For the second year in a row, a national ranking index has placed the University of Arizona College of Agriculture and Life Sciences (CALS) first overall in faculty productivity in the agricultural sciences.
The 2007 Faculty Scholarly Productivity Index, published in the Chronicle of Higher Education in October, ranked 24 areas of study at the UA within the top 10 nationwide, ranging from agricultural, biological and medical sciences to business, education, engineering, social and behavioral sciences, and others.
The rankings, which assess doctoral programs at large universities, measure the productivity of individual faculty members based on publications completed — including books and journal articles published and cited, federal grant dollars awarded, and honors and awards received. In 2007, the index rated nearly 165,000 doctoral-level faculty members from 375 institutions.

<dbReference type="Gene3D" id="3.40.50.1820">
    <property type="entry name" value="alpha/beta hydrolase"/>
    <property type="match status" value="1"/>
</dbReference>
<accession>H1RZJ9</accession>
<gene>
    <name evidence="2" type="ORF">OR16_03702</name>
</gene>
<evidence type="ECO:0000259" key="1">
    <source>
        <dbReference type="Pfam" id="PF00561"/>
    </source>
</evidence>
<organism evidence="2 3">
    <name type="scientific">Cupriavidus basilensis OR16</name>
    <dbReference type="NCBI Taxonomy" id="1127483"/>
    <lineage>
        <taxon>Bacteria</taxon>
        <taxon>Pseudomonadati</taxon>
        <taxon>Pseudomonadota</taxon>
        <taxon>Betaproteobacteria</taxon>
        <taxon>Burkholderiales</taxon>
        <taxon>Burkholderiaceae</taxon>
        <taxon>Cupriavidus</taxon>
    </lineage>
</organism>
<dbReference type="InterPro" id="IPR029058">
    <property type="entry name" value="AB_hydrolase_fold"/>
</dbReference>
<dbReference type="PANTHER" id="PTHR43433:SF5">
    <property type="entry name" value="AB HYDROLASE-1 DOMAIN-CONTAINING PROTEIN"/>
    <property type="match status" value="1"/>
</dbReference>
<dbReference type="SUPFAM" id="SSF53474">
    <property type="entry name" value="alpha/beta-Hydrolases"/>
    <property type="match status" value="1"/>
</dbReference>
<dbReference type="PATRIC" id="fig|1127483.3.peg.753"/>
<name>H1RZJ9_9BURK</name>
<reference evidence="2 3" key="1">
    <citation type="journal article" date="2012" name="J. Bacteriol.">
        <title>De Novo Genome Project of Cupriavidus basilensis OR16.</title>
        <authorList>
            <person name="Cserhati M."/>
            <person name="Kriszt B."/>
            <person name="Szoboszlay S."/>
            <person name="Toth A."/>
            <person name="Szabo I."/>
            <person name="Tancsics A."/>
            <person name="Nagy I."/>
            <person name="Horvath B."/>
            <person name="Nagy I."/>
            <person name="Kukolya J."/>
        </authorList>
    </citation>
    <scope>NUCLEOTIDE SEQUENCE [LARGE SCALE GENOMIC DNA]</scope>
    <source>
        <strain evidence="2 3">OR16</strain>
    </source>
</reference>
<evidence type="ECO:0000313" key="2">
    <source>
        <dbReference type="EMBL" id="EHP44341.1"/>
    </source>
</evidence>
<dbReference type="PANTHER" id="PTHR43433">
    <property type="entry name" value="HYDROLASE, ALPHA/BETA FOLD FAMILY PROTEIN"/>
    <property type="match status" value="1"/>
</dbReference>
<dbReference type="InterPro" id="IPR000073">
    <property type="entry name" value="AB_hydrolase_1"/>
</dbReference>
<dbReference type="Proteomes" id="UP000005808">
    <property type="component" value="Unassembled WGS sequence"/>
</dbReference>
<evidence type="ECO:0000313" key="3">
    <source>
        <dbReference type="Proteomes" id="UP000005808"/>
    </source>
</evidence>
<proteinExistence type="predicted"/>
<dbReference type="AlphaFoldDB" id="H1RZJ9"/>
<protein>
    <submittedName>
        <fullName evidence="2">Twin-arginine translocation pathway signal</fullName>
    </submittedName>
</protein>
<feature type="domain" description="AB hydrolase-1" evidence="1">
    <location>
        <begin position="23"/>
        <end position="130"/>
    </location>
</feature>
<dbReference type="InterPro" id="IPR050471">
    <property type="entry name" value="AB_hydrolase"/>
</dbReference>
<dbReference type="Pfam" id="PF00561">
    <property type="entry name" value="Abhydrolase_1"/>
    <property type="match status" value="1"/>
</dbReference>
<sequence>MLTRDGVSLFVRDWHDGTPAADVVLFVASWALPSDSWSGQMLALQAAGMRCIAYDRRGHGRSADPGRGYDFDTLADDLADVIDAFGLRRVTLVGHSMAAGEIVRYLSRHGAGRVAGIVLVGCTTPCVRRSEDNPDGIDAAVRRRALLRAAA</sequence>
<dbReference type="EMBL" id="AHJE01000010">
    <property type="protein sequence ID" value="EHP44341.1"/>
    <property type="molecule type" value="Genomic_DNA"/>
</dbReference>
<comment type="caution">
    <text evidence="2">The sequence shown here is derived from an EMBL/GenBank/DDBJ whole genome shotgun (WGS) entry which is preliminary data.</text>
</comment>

At the UA, faculty productivity in CALS doctoral programs was ranked as follows:
Agricultural Sciences — No. 1
Plant Pathology — No. 1
Plant Sciences — No. 3
Entomology — No. 5
Soil Science — No. 5
Nutrition Sciences — No. 6
Natural Resources and Conservation — No. 8
The rankings were calculated based on University of Arizona performance in fields of study, and do not refer to the names of specific academic departments. The Faculty Scholarly Productivity Index is created by Academic Analytics, a company partially owned by the State University of New York at Stony Brook.
“I am very pleased to see that CALS has ranked very high in the faculty productivity index for the second year in a row,” says Colin Kaltenbach, dean and director of the Arizona Agricultural Experiment Station. “This attests to the high quality and strong work ethic of our faculty.”
“Students who enroll in programs taught by highly ranked doctoral faculty ultimately benefit,” notes Dave Cox, associate dean and director of academic programs in CALS. “Although the rankings measure ongoing faculty research and other criteria, the real point is that all of this expertise fosters cutting-edge learning in the classroom.”